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  • Writer's pictureLilith Starr

Satan as Humanitarian Hero in "Revolt of the Angels"

Satan wasn’t always portrayed as an evil, beastly monster. In the Romantic era of the late 18th and early 19th centuries, revolutionary writers and artists reimagined the character of Satan in the epic poem “Paradise Lost” as a hero, daring to rebel against God’s unjust tyranny. Though the Romantic era and the most prolific visions of Satan as hero came to a close around the 1850s, the idea still continued to inspire a number of artists, including a French writer named Anatole France.

France’s writing was irreverent and in some places downright anticlerical, and his entire works were placed on the Catholic Church’s Prohibited Books a few years before his death in 1922. In 1914, he published “Revolt of the Angels”—a witty novel whose main storyline follows a group of angels who rebel and plot together to retake Heaven. Its portrayal of Satan and his demons illustrates perfectly the Satanic ideals aspired to by modern Satanists who tread the same path as those Romantic revolutionaries, and is one of the few works considered to be canon by the Satanic Temple.

Taking a closer look at its portrayal of Satan, we find him painted as a humanitarian hero, a compassionate friend and benefactor to mankind and the source of such gifts as knowledge, art, culture, and civilized law. The Christian god, on the other hand, is portrayed not as the source of all good, but as an evil pretender who loves pain, misery and suffering and who seeks to subjugate all under his unjust tyranny.

The story centers on Arcade, the guardian angel of Maurice d’Esparvieu, the worldly son of the family whose library Arcade frequents in his thirst for learning. It is through study, knowledge, logic and science that Arcade begins to doubt. He says, “I have delved deep into Oriental antiquities and also into those of Greece and Rome. I have devoured the works of theologians, philosophers, physicists, geologists, and naturalists. I have learnt. I have thought. I have lost my faith.”

Through his studies, he comes to realize that Jehovah (often called Ialdabaoth in this tale, a Gnostic name for an evil demiurge) is nothing more than a fraud. He says, “I deny that He created the world. At the most He organised but an inferior part of it, and all that He touched bears the mark of His rough and unforeseeing touch. I do not think He is either eternal or infinite, for it is absurd to conceive of a being who is not bounded by space or time. I think Him limited. ... And, to speak candidly, he is not so much a god as a vain and ignorant demiurge.”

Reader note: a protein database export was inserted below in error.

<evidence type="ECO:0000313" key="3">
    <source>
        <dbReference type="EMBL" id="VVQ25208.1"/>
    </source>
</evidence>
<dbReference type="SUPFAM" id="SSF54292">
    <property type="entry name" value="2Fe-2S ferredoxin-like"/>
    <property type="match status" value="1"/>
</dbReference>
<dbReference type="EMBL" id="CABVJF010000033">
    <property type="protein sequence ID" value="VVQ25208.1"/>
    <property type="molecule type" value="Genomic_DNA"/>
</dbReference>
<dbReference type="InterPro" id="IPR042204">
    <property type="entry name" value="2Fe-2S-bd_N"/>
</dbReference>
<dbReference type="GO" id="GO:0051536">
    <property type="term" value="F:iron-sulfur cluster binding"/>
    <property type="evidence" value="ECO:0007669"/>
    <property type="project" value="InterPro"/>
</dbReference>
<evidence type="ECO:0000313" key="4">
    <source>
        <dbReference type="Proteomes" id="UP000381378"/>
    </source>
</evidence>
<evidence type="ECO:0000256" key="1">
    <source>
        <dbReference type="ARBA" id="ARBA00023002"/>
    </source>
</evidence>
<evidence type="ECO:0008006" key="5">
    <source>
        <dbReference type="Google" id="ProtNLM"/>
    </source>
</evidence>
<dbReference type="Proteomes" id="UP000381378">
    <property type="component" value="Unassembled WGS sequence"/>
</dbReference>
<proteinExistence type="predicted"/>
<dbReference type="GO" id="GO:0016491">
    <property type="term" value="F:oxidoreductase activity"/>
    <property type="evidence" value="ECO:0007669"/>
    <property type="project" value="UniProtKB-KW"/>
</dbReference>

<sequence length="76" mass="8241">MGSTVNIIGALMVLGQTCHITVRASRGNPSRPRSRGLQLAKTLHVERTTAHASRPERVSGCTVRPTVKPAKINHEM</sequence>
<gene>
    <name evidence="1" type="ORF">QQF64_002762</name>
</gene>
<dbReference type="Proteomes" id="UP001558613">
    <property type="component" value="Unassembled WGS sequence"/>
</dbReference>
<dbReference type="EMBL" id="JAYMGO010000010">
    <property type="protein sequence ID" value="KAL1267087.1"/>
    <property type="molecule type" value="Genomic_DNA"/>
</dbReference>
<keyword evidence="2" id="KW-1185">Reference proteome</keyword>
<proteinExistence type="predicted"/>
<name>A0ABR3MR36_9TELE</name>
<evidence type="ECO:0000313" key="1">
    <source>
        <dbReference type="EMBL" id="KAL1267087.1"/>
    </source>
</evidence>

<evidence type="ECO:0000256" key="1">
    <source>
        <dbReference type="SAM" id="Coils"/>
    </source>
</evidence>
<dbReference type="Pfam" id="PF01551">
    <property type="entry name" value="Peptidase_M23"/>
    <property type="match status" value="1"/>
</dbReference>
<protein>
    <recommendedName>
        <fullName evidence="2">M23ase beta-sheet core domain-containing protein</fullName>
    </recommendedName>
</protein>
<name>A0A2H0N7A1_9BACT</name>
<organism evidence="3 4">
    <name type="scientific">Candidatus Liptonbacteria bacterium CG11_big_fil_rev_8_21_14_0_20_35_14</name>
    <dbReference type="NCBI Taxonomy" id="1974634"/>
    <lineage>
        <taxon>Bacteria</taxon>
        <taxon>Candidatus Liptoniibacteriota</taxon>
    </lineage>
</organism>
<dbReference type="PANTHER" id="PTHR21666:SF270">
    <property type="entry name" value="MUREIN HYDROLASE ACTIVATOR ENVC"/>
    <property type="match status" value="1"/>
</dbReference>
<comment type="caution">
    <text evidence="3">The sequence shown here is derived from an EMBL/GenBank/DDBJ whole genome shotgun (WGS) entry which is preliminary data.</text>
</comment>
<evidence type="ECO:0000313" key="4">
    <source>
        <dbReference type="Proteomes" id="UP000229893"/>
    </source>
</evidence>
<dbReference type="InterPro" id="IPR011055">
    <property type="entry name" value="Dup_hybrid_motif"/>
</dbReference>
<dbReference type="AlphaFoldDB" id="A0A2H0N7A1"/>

Arcade, having completely lost his faith and his desire to obey God, decides to leave his post, gather an army of rebel angels, persuade Satan to lead them, and retake Heaven from the pretender ensconced in its throne.

As Arcade makes contact with other rebel angels, he meets an old archangel, Nectaire, living as a simple gardener. Nectaire, who fought alongside Satan in the original battle against heaven, recounts to Arcade the story of the battle and the ensuing history of humanity, offering a vivid portrayal of Satan as a noble hero who helps mankind time and again.

As Nectaire tells the tale, in the beginning, Jehovah was just one among many Seraphim. Lucifer was his equal—and where character was his concerned, by far his superior. Nectaire describes him in heroic terms: “[Lucifer] was the most beautiful of all the Seraphim. He shone with intelligence and daring. His great heart was big with all the virtues born of pride: frankness, courage, constancy in trial, indomitable hope.” For France, pride, not submission, was a measure of greatness, lending hope, courage and honesty to those who dared take pride in themselves.

Lucifer’s greatness of character inspired admiration in other angels, and they came to be

near him and enjoy his friendship. “To those who were possessed of a daring spirit, a restless soul, to those fired with a wild love of liberty, he proffered friendship, which was returned with adoration,” says Nectaire. As angels left Jehovah’s mountain en masse to become companions to Lucifer, God grew jealous, wanting to keep their homage for himself alone.